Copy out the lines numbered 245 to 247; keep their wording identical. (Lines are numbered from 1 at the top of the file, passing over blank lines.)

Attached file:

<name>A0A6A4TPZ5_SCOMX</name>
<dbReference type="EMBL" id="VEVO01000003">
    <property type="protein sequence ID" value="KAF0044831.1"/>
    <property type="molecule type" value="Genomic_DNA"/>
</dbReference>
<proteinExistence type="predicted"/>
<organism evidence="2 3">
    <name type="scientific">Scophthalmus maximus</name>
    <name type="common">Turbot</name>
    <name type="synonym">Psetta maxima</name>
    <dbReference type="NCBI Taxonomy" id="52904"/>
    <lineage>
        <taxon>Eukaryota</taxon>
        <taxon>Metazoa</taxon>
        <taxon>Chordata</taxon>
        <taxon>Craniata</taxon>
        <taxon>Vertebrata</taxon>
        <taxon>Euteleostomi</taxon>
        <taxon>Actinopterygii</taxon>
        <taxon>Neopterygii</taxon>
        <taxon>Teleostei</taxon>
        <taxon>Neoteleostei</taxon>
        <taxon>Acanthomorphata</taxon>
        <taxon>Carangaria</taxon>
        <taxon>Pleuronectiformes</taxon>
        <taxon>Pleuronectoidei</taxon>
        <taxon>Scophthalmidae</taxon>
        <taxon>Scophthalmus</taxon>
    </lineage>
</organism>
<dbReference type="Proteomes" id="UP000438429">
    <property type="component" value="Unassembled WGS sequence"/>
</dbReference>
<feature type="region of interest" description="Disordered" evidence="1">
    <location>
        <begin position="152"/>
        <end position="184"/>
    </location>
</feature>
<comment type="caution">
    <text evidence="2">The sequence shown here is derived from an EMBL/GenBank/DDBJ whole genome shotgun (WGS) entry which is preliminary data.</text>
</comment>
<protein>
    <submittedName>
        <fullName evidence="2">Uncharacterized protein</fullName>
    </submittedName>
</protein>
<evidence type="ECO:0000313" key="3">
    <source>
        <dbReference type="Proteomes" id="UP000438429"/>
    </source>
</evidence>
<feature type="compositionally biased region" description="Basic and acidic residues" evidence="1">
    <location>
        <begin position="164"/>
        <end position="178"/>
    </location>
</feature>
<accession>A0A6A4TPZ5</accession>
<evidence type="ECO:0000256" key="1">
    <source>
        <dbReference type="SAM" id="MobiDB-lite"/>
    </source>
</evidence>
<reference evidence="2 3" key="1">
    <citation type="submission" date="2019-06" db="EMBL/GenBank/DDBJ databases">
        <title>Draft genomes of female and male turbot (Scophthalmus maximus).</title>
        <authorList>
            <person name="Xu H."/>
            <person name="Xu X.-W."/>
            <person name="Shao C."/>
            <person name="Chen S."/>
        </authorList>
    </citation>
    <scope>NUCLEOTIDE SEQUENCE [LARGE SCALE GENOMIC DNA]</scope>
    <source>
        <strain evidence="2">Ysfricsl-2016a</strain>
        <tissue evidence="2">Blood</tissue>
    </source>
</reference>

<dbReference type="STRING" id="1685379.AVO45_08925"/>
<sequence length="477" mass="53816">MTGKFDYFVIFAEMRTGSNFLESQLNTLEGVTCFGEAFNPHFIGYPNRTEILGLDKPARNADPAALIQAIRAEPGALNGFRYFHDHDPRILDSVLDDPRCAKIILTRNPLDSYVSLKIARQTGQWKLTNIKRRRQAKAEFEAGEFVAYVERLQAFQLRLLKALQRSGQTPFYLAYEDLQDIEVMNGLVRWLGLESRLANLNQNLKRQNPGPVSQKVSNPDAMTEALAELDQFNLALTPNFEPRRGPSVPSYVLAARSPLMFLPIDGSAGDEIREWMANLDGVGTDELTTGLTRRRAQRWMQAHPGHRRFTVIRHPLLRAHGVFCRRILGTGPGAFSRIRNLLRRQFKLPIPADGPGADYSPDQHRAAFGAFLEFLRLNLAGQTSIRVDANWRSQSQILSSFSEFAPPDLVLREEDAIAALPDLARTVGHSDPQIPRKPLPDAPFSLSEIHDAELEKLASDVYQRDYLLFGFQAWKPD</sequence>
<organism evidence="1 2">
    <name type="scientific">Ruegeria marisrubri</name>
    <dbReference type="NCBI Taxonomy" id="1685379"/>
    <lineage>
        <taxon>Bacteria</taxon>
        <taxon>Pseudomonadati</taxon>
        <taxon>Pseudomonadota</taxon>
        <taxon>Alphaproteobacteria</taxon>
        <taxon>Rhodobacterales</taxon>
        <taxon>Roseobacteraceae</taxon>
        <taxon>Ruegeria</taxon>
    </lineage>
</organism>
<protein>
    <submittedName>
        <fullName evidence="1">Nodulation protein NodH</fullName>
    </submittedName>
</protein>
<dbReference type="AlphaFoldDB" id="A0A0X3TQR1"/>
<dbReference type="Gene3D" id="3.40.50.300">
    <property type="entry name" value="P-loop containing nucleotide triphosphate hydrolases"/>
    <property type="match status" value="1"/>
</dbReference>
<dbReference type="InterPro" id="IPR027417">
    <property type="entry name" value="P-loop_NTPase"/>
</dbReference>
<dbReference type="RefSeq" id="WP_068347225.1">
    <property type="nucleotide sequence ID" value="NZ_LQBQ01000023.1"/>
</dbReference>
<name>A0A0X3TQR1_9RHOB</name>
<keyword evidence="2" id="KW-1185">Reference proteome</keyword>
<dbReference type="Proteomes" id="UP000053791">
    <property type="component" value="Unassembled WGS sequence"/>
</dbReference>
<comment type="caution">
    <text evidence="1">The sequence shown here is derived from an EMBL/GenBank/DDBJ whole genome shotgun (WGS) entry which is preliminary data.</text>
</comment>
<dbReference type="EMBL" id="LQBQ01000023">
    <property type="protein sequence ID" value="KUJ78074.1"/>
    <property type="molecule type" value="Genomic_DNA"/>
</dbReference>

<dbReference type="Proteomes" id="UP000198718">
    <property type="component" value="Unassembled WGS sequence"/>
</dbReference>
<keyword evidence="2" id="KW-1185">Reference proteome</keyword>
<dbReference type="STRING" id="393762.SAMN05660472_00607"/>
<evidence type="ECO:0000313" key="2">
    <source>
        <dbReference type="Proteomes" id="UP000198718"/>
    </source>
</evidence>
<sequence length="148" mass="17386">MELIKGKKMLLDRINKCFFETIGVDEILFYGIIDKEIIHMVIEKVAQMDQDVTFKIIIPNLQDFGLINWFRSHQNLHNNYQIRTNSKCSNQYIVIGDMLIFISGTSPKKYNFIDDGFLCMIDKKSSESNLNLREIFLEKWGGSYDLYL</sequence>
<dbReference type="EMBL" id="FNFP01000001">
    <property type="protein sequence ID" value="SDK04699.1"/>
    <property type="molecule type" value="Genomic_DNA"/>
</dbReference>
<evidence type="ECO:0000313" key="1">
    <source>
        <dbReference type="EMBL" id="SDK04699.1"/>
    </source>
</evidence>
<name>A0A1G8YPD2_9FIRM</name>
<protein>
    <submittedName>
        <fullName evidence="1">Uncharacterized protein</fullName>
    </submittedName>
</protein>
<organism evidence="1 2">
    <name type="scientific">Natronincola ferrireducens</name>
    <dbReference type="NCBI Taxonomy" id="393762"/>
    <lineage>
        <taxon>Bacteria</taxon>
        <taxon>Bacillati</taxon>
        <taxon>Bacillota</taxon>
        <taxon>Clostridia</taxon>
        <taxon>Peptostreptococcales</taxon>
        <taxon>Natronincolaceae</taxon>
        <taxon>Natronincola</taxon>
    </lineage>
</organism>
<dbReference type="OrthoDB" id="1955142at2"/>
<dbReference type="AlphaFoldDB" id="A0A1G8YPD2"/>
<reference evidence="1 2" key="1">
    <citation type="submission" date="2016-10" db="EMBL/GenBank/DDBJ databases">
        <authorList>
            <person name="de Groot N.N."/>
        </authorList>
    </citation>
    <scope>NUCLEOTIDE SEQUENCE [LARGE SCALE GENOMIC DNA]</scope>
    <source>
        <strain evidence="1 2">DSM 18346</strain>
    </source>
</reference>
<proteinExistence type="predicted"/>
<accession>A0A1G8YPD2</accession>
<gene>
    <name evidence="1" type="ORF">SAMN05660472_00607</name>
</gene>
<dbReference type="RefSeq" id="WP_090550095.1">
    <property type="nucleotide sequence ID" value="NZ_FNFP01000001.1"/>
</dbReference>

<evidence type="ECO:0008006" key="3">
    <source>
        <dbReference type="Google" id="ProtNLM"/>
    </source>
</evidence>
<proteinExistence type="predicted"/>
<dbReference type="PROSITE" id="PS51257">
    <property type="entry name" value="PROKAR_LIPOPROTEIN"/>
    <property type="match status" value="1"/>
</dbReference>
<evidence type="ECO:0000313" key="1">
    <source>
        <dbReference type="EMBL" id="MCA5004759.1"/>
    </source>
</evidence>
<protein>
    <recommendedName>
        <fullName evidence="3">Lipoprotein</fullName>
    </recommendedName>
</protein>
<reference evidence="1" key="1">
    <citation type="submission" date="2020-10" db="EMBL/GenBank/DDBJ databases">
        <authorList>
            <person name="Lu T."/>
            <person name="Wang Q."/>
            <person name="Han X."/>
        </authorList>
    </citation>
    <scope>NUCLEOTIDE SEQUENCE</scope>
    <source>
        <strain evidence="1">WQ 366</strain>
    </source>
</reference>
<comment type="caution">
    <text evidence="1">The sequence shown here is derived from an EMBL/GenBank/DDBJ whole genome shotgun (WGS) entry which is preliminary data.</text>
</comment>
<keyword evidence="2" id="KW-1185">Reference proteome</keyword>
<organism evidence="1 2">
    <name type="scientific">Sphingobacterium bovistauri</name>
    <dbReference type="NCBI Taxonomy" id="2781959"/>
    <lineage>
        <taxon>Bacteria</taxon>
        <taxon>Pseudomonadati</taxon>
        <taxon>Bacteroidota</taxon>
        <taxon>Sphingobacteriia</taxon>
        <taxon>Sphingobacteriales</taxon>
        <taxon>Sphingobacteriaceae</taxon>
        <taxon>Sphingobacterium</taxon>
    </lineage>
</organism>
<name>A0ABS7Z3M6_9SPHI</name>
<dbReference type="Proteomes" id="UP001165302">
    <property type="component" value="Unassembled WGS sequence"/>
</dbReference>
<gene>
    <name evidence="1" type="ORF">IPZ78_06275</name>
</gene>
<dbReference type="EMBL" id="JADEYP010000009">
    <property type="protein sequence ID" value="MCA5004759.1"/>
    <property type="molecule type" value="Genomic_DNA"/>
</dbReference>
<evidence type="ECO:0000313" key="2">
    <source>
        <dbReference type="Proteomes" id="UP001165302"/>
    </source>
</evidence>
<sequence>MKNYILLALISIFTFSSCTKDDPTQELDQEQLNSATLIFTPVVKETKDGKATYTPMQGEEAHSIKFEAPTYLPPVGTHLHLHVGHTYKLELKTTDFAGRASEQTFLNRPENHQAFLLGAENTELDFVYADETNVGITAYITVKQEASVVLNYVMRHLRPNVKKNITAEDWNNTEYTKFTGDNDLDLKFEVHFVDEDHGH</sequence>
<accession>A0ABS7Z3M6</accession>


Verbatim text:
<evidence type="ECO:0000313" key="2">
    <source>
        <dbReference type="Proteomes" id="UP001165302"/>